Every time Amazon does something grocery related, a lot of people start writing Ocado off. Why is that?
It doesn’t seem to matter that Ocado covers most of the UK and AmazonFresh isn’t even in operation across the whole of London, but when it was announced that Amazon Prime customers in select London locations would also be able to buy groceries, it was Ocado people started looking at balefully. The #AzMo Amazon/Morrisons tie-up in March of this year triggered similar responses.
But with sales up, an increase in profit and market share, Ocado’s latest results demonstrate that the company isn’t exactly in bad shape. The UK grocery sector, after all, doesn’t offer anyone a free ride; the online side of things is one of the most evolved and competitive food retail markets you’ll find anywhere.
Amazon has form when it comes to market disruption, we all know that; the former bookseller that (almost) killed off books. It’s also patently obvious that Amazon is still pursuing one of its original aims – to increase the range of things it sells to its customers. But just as there are still bookshops, and there’s even been a small renaissance in the physical book market in some countries, the market for online groceries is still growing and it needs more (and different) options in order to maintain that growth.
As things stand, Amazon isn’t much of a threat to Ocado, which has more range, more reach, and is even opening a store this year. Will Amazon catch up with Ocado? In some respects, it probably will – in time. But in others, it’s less likely. Will Ocado sit on its hands waiting for Amazon to catch up? Hardly likely at all, is it?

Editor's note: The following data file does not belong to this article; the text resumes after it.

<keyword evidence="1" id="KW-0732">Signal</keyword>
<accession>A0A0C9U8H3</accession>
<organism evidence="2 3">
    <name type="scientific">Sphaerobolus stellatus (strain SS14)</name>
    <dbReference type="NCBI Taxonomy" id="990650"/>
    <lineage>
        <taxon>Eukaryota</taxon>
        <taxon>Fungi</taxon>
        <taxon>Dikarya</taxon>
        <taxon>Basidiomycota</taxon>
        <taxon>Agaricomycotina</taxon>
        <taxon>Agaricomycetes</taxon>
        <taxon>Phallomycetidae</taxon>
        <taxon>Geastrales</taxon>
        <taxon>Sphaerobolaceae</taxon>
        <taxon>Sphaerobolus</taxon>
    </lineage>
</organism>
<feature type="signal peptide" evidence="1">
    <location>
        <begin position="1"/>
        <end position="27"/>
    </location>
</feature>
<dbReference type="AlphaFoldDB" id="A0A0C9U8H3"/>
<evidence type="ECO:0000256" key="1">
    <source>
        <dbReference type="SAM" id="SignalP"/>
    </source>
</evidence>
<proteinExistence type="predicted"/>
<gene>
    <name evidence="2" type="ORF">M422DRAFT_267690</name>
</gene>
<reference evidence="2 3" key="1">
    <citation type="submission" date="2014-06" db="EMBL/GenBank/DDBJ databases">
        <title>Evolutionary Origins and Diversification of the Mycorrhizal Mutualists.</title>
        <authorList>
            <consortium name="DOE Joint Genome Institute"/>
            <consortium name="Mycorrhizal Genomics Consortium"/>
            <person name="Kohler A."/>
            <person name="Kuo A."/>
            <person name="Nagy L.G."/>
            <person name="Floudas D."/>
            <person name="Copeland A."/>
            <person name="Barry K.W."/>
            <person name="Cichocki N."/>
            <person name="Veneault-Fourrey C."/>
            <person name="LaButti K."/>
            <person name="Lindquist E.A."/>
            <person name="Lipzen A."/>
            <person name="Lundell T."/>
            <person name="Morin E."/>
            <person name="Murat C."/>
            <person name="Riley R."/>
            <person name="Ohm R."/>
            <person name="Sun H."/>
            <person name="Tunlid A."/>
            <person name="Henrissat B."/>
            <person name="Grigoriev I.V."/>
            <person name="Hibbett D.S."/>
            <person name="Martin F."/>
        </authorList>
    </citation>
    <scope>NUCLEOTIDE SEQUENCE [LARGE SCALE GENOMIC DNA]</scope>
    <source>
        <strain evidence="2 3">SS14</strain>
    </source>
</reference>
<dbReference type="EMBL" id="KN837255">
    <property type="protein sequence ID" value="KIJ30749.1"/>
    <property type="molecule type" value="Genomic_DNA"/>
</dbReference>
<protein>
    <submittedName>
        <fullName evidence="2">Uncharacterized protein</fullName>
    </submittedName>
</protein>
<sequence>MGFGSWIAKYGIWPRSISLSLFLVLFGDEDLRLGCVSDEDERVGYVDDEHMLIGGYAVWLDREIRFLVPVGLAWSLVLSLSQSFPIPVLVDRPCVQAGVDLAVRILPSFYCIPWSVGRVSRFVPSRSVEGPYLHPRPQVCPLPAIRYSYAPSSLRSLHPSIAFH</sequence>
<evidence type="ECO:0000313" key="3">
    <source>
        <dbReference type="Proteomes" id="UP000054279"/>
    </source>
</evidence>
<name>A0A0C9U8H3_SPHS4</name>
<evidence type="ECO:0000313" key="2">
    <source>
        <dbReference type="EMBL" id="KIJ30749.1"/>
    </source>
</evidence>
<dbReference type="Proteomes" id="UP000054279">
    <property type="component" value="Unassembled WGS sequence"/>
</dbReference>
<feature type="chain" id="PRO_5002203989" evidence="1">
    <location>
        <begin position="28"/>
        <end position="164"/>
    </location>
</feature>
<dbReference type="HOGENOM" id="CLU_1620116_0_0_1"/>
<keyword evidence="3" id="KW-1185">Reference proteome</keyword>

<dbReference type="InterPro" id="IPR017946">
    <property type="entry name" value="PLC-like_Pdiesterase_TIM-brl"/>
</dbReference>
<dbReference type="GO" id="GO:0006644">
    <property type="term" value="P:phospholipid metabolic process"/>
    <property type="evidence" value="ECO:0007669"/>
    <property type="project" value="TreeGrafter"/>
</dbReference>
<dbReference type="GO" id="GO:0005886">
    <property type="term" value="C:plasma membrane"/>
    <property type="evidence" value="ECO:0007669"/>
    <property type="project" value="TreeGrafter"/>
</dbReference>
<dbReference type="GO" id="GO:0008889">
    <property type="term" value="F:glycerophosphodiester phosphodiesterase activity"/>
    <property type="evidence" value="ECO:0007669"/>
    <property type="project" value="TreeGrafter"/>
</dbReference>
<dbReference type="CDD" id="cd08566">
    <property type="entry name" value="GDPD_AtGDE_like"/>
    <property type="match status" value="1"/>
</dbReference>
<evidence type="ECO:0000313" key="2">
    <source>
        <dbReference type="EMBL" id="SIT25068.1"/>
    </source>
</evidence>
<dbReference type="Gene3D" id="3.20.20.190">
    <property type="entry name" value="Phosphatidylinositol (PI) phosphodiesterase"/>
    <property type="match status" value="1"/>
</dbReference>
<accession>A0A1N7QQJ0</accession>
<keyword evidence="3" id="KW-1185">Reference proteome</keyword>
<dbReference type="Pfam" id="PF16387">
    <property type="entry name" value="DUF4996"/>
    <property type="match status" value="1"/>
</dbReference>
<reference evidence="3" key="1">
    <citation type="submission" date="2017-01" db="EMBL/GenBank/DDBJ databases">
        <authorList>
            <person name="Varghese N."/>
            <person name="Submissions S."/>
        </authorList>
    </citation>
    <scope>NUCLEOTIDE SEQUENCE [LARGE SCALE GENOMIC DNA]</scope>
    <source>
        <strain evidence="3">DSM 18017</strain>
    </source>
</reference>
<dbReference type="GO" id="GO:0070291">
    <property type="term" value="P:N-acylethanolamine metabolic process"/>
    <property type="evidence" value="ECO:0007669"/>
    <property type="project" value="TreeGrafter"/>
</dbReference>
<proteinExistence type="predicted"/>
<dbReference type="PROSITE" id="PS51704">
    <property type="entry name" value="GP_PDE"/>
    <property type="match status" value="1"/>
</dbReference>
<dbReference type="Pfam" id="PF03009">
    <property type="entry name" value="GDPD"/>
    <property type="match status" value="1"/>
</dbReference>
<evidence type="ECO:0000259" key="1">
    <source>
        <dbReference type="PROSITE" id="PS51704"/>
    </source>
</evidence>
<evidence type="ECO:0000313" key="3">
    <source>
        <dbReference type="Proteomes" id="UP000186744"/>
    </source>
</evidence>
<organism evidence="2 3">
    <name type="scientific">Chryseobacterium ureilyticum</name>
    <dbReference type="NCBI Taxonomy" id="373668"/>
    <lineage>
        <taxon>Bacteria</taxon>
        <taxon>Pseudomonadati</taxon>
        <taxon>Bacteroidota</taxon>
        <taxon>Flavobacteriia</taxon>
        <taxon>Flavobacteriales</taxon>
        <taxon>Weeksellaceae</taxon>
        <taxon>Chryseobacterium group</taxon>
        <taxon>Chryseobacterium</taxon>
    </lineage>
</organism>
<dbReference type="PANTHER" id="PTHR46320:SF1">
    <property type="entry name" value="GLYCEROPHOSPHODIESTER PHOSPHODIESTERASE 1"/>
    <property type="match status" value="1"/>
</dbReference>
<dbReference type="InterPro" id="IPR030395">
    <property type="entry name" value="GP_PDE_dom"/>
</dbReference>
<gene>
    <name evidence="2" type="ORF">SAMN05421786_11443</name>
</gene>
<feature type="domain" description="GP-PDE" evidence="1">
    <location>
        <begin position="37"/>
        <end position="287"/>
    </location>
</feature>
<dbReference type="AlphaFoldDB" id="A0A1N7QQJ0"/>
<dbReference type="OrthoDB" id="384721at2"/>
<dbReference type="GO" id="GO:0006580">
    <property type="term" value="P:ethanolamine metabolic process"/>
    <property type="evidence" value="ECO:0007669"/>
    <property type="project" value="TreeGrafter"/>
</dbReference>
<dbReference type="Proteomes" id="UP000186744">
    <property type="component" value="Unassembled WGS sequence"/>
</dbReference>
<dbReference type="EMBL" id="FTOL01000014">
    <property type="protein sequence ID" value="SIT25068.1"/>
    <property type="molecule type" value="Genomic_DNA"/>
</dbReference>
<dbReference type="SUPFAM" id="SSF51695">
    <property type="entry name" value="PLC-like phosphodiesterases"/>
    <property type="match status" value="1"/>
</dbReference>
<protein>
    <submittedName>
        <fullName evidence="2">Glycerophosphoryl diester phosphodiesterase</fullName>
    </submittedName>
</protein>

We live in interesting times. But unless you’ve been hiding under a rock somewhere for the last week, you don’t need me to tell you that.
Elsewhere in eDelivery, lest we forget, the UK’s referendum on EU membership came out in favour of withdrawal. It will take years to resolve. But here are some of the thoughts and opinions sent to me in the immediate aftermath of the result.
We have news of a $40m supply chain investment from French Connection, and the arrival of InPost parcel lockers at a railway station near you (well, possibly).
Richard Forrest of LLamasoft has written a guest article for us this week in which he argues you have to be a bit of a shape-shifter if you want to be an omni-channel success story.
Last week’s item on otters being shipped across the globe by FedEx led to me receiving a few emails regarding the headline – some appreciative, some not. And so, with that in mind, here’s an item about snakes and reptiles being transported by courier.
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